In Nigeria’s delta region, where large oil and gas resources are located, there are various armed groups threatening stability. These groups range from youth gangs to more organized militias to vigilantes. While these armed groups have been involved in kidnapping expatriate energy workers, in recent weeks some of these groups have begun to target children—both Nigerian and foreign—in kidnap-for-ransom schemes. As a result, a new and alarming dimension has been introduced to the siege on the Niger Delta.
On June 26, four armed men, wielding AK-47 assault rifles and explosives, traveling in a gold-colored Mazda 626 vehicle with no registration plate number, invaded Tantua International Group of Schools—a high profile private school located in Port Harcourt, the turbulent capital of Rivers State. The gunmen seized Master Michael Steward, the three-year-old son of Linda Steward, a member of the Rivers State House of Assembly. According to multiple well-placed sources, the captors released Michael in return for 25 million naira ($197,000) in ransom (Human Rights News [Eleme], May-June 2007).
On July 5, a three-year-old Briton, Margaret Hill, was taken at gunpoint along Location Road, Mgbuoba in Port Harcourt. She was being convoyed in an Isuzu jeep to Edu Care International School, located on Woji Road in the city. Hill was taken to an unknown destination (This Day [Lagos], July 6). On July 8, she was abandoned unhurt near Port Harcourt. The State Security Services denied that any ransom was paid, although local analysts suspect that money exchanged hands.
In another incident in the early hours of July 12, four gunmen kidnapped the three-year-old son of Chief Francis Amadi, the ruler of Iriebe Community in the Oyibo Local Government Area of Rivers State. Armed elements used a brown Volvo to intercept the vehicle transporting Samual Amadi. His captors took him from the vehicle and escaped through Choba Road along the University of Port Harcourt. The kidnappers later contacted Samuel’s father, Chief Amadi, on his cell phone demanding a ransom of N50 million ($394,000) (The Guardian, July 12). They demanded that he deposit the ransom into account number 301450821801 at First Inland Bank (Vanguard [Port Harcourt], July 13).
In the case of Briton Margaret Hill and Nigerian Samuel Amadi, the kidnappers were apparently from Ogbakiri, a rural area in Rivers State. The Ogbakiri enclave is administratively located in the Emuoha Local Government Area. The community is the headquarters of the Deebam cult group, and it is riddled with communal and cult violence. The area harbors kidnappers and has also hosted several hostages kidnapped by gangsters inhabiting the area. In March, for example, a 100-strong team of soldiers and other members of the security services raided the village looking for criminals behind a spate of kidnappings (Reuters, March 17). The Deebam cultists in Ogbakiri have been accused as the masterminds behind the kidnapping of Hill (The Verite [Port Harcourt], July 12-18). It is not only Deebam, however, that is involved in the kidnap-for-ransom business; there are other secret armed gangs involved such as the Icelanders, Deewell, Greenlanders and the Niger Delta Strike Force.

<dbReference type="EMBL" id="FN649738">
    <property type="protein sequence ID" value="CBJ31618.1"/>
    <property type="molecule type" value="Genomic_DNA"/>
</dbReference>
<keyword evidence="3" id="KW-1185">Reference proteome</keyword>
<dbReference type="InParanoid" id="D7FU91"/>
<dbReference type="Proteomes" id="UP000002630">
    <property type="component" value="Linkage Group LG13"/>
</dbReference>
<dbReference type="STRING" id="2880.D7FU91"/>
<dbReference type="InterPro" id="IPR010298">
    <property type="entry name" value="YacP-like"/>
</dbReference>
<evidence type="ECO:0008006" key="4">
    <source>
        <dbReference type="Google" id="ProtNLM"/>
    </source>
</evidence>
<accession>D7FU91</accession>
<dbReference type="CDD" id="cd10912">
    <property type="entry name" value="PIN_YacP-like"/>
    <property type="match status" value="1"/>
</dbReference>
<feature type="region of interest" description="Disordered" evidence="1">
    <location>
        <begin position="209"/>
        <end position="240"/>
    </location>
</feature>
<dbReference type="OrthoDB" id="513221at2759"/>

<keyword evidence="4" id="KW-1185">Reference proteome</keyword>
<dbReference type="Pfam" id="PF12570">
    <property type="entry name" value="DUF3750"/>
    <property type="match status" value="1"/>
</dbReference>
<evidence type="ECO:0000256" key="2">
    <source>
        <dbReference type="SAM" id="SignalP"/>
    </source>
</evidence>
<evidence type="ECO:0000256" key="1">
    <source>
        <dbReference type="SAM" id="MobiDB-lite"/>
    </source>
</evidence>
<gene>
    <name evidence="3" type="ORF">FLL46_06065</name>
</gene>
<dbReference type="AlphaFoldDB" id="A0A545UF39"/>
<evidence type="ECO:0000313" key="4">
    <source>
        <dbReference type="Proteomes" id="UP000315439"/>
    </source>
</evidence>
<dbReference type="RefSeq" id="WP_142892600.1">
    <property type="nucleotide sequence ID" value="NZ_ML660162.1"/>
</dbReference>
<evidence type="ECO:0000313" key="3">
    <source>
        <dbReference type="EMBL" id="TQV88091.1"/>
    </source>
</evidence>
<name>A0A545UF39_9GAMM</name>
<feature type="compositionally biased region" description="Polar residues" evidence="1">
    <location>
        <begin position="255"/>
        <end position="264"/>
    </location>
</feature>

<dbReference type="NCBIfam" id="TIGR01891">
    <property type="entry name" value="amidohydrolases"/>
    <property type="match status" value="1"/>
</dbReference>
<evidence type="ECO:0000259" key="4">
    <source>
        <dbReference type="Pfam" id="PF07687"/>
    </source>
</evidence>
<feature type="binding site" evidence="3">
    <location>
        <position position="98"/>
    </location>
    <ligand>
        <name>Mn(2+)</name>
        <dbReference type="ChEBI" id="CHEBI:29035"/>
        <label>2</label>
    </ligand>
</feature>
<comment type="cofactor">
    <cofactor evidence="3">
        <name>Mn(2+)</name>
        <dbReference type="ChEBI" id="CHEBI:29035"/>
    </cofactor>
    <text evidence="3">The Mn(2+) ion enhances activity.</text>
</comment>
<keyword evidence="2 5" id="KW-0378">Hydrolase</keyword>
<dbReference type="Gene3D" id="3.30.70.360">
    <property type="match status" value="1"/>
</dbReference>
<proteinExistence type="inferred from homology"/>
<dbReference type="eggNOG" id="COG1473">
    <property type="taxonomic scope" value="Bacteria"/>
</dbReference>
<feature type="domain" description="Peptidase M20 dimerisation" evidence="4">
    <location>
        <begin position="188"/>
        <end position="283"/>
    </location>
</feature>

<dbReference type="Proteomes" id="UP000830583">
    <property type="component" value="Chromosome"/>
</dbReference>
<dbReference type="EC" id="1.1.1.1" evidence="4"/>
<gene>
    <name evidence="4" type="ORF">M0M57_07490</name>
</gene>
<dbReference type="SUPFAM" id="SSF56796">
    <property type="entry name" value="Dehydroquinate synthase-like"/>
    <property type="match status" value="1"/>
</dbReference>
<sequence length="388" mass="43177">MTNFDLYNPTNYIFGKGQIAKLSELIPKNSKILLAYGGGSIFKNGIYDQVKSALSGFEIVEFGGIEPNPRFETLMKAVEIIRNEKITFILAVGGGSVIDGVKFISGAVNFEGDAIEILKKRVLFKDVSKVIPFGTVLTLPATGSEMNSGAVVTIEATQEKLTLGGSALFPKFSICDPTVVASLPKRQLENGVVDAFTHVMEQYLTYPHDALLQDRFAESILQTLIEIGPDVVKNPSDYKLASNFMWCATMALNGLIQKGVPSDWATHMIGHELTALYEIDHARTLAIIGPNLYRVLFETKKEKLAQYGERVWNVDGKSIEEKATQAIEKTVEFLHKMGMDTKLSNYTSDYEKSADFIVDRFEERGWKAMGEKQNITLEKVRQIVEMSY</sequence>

Kidnap-for-ransom has become a widespread business, involving both gang members and government officials. When an individual is kidnapped, the kidnappers either send out emails or make phone calls to local newspaper houses, security officials and politicians; the aim is to let them know that they are holding a hostage and that ransom must be paid. Numerous politicians and security officials have abetted kidnappings because of the profits involved. When the government releases a certain amount of money earmarked for ransom payments, for example, the hostage negotiators keep a portion of the profit for themselves. In most cases, the kidnappers also give the negotiators some of the reward since this helps to entrench the practice. During one negotiation, for example, popular actress and Rivers State Government official Hilda Dokubo, who has been involved in hostage negotiation, took a cut of N20 million ($157,000) from the hostage deal. Some of the kidnappers felt short-changed and attacked her, taking her N20 million and disappearing (National Point [Port Harcourt], July 23). It is estimated that the kidnapping gang received approximately N75 million ($591,000) in the deal.
Overall, the new tactic of kidnapping children—and also family members of high-profile Nigerians—is symptomatic of the corrupt nature in which the government and security services deal with kidnapping gangs. During kidnap-for-ransom schemes, both members of the government and the kidnapping gangs receive a chunk of money, further encouraging the criminal activity. In order to prevent this new tactic from escalating, the government or relevant agencies should reconsider the practice of paying ransoms, and those who are directly or indirectly involved in the crimes should be appropriately punished.